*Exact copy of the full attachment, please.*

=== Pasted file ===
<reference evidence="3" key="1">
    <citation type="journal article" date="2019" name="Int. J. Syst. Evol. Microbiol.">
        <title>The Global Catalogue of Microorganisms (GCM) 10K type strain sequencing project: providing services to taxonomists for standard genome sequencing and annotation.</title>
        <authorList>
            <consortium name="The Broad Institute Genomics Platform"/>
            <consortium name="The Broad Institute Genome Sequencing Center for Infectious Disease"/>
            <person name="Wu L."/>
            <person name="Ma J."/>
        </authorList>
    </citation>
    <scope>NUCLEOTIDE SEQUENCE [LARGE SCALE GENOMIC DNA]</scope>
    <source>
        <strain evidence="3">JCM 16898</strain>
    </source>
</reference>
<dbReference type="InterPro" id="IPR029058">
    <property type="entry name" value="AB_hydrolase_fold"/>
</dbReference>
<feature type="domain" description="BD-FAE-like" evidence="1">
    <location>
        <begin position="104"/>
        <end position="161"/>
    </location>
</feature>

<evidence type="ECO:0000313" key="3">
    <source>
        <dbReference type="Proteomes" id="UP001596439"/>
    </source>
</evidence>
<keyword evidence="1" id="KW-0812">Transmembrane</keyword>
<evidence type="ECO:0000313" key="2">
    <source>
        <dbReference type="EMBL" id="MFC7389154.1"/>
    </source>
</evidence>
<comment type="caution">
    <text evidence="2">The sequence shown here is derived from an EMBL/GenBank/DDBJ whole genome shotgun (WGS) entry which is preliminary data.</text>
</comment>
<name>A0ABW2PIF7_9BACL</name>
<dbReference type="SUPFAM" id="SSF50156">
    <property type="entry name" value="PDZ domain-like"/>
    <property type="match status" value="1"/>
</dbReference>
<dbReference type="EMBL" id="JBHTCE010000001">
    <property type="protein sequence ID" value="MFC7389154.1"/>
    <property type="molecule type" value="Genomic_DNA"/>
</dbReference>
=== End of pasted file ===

<reference evidence="3" key="1">
    <citation type="journal article" date="2019" name="Int. J. Syst. Evol. Microbiol.">
        <title>The Global Catalogue of Microorganisms (GCM) 10K type strain sequencing project: providing services to taxonomists for standard genome sequencing and annotation.</title>
        <authorList>
            <consortium name="The Broad Institute Genomics Platform"/>
            <consortium name="The Broad Institute Genome Sequencing Center for Infectious Disease"/>
            <person name="Wu L."/>
            <person name="Ma J."/>
        </authorList>
    </citation>
    <scope>NUCLEOTIDE SEQUENCE [LARGE SCALE GENOMIC DNA]</scope>
    <source>
        <strain evidence="3">JCM 16898</strain>
    </source>
</reference>
<dbReference type="InterPro" id="IPR029058">
    <property type="entry name" value="AB_hydrolase_fold"/>
</dbReference>
<feature type="domain" description="BD-FAE-like" evidence="1">
    <location>
        <begin position="104"/>
        <end position="161"/>
    </location>
</feature>

<evidence type="ECO:0000313" key="3">
    <source>
        <dbReference type="Proteomes" id="UP001596439"/>
    </source>
</evidence>
<keyword evidence="1" id="KW-0812">Transmembrane</keyword>
<evidence type="ECO:0000313" key="2">
    <source>
        <dbReference type="EMBL" id="MFC7389154.1"/>
    </source>
</evidence>
<comment type="caution">
    <text evidence="2">The sequence shown here is derived from an EMBL/GenBank/DDBJ whole genome shotgun (WGS) entry which is preliminary data.</text>
</comment>
<name>A0ABW2PIF7_9BACL</name>
<dbReference type="SUPFAM" id="SSF50156">
    <property type="entry name" value="PDZ domain-like"/>
    <property type="match status" value="1"/>
</dbReference>
<dbReference type="EMBL" id="JBHTCE010000001">
    <property type="protein sequence ID" value="MFC7389154.1"/>
    <property type="molecule type" value="Genomic_DNA"/>
</dbReference>